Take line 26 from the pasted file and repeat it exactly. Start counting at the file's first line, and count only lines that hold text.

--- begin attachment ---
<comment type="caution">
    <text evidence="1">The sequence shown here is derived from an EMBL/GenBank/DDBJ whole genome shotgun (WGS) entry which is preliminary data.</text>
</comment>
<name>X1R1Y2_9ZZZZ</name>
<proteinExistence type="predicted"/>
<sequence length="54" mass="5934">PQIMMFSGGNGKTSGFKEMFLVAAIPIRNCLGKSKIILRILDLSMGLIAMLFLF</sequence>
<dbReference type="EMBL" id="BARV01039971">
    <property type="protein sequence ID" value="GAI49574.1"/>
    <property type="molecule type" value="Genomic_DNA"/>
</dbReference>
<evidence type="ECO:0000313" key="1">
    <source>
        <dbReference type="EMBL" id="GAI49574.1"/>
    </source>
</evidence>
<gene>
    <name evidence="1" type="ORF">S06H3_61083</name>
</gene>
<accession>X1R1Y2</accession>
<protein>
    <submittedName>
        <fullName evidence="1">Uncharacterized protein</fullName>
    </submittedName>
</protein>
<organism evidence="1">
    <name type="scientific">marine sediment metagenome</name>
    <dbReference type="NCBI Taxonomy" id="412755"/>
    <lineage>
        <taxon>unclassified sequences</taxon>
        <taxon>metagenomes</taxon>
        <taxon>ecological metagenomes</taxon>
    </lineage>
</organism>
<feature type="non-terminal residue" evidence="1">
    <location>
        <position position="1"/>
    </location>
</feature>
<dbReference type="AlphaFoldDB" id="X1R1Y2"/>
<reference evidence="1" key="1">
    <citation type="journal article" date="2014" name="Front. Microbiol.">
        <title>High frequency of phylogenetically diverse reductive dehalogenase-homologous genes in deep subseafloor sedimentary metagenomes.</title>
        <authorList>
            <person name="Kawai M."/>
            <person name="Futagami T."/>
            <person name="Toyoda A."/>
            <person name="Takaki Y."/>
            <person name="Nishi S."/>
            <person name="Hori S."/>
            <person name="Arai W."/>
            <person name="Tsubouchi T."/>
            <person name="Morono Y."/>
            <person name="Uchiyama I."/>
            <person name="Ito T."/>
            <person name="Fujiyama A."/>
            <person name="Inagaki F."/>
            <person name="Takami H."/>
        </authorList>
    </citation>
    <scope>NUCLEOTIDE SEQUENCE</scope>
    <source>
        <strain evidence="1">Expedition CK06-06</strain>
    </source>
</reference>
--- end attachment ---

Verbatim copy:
    <name type="scientific">marine sediment metagenome</name>